Black Birds in the Sky: The Legacies of Bessie Coleman and Dr. Mae Jemison

By Creasman, Kim | The Journal of Negro History, Winter 1997 | Go to article overview

Black Birds in the Sky: The Legacies of Bessie Coleman and Dr. Mae Jemison


Creasman, Kim, The Journal of Negro History


I knew we had no aviators, neither men nor women, and I knew the Race needed to be represented along this most important line, so I thought it my duty to risk my life to learn aviation and to encourage flying among men and women of our Race who are so fax behind the white Race in this modern study.(1)

Bessie Coleman, 1921

Since the development of science and technology, women, especially African-American women, have been, the most part, excluded. Science and technology has usually been considered a white male dominated area; customarily the women may have been the nurses or the assistants behind the men if they were even involved at all. Fortunately, there are African-American women willing to break the mold in science and technology as in any other profession. These women have proven to society that "Yes, I can." They have altered the perspective and made it clear that women cannot and no longer will, be the Mammies, Jezebels, and Sapphires of the twentieth century.(2) African-American women have endured too much to be ignored any longer, and it is time that they receive recognition for their accomplishments.

Although in the science field women are still the minority, the numbers are increasing. Women like Bessie Coleman, the first African-American female astronaut, have shown us that there are many qualified women in our society to take a chance to modify the stereotypes of women and African-Americans. Despite racial, gender, and class restrictions, these two women have conquered the world in their own right. Although they are two different women from two different time periods, their struggles are very similar. Fortunately, Bessie blazed the trail for Mae Jemison and many other future aviators. Here are their histories, similarities, differences, and contributions. You will see just how high they really can fly.

Bessie Coleman was born on January 26, 1893 in Atlanta, Texas. She began life in an environment which was poverty stricken. She and her family had to pick cotton and launder clothing to survive.(3) Her mother, Susan, was African-American and her father was of Indian descent. Between them, they had thirteen children, Bessie being the twelfth.(4) When Bessie was seven years old, her father left the family in search of Indian territory, mainly in Oklahoma. He encouraged Susan and the children to come, but she refused and he departed.(5)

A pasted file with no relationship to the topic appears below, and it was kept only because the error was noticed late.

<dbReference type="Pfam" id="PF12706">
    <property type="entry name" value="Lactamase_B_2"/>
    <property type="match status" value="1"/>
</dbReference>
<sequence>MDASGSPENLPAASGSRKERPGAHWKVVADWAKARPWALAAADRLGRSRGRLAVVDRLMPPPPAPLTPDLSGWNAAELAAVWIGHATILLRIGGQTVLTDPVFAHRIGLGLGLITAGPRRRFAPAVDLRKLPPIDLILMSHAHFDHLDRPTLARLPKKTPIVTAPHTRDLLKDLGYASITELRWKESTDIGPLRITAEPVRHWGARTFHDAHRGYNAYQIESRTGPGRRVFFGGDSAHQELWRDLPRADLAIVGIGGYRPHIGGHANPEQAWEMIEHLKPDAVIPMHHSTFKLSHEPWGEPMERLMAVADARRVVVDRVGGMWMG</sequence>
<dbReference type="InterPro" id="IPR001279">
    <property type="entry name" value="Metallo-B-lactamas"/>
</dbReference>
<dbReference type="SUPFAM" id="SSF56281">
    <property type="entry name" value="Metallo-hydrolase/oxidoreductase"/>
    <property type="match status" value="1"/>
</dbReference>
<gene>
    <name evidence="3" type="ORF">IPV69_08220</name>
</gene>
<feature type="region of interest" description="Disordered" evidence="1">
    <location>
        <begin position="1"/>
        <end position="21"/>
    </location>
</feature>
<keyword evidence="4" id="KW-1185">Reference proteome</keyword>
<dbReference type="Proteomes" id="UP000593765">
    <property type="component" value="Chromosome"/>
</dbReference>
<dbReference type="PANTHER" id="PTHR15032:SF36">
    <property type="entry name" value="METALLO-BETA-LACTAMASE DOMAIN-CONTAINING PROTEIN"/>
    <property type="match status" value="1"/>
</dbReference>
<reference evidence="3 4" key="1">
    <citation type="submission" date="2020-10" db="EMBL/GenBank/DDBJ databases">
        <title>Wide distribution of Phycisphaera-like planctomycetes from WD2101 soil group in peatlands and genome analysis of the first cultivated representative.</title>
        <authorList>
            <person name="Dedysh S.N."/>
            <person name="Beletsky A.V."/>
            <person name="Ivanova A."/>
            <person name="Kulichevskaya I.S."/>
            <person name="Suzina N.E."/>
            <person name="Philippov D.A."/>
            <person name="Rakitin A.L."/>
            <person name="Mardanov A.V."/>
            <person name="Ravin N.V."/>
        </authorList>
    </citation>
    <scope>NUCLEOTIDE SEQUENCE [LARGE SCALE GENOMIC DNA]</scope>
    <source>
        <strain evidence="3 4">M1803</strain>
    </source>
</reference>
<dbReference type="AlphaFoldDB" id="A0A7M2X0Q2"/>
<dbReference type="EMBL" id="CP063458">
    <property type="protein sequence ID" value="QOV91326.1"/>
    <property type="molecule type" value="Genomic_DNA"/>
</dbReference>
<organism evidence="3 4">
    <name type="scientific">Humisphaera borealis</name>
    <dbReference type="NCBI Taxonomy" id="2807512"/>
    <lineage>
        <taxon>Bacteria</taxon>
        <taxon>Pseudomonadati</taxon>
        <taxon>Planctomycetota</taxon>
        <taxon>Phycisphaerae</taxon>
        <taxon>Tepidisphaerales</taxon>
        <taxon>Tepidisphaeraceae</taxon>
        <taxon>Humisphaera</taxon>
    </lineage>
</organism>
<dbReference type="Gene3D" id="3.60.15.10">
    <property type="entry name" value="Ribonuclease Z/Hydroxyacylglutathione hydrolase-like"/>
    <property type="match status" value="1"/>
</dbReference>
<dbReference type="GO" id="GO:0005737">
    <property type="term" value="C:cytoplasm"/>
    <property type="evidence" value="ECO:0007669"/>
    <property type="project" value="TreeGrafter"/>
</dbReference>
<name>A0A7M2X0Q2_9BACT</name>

Susan and Bessie rejected the idea of being helpless. Susan encouraged her children to go t,o school and earn an education. Bessie did not argue. She enjoyed learning and was also assigned the family bookkeeping responsibilities. She even taught herself to read:

I found a brand new world in the written word. I couldn't get enough. I wanted to learn so badly that I finished high school, something very unusual for a black woman in those days. The teachers I had tried so hard. I don't wish to make it sound easy, but I decided I wanted to go to college too. Since my mother could not afford college, I took in laundry and ironing to save up the tuition money.(6)

After graduating high school, Bessie had saved some money and enrolled in the Langston Industrial College in Oklahoma. Unfortunately, she could only attend one semester because she lacked the funds.(7) After leaving Langston, she moved to Chicago to live with her brother(s) and soon enrolled in the Burhham's School of Beauty Culture to study manicuring. After entering into the Cosmetology field at the White Sox Barber shop in Komisky Park, she found it uninteresting and began to pursue a career as a pilot.(8) She began to study the lives of her idols, Harriet Quimby, the first American woman to earn a pilot's license in 1911, and Raymonde de Laroche, the first woman to, earn a license in 1909.(9) In order for her to fulfill her desire of becoming a pilot, she needed money. Therefore, she took a second job as a waitress at a chili parlor in Chicago to supplement her income.(10)

Dishearteningly, she was not allowed to enroll in a aviation school in the United States. …

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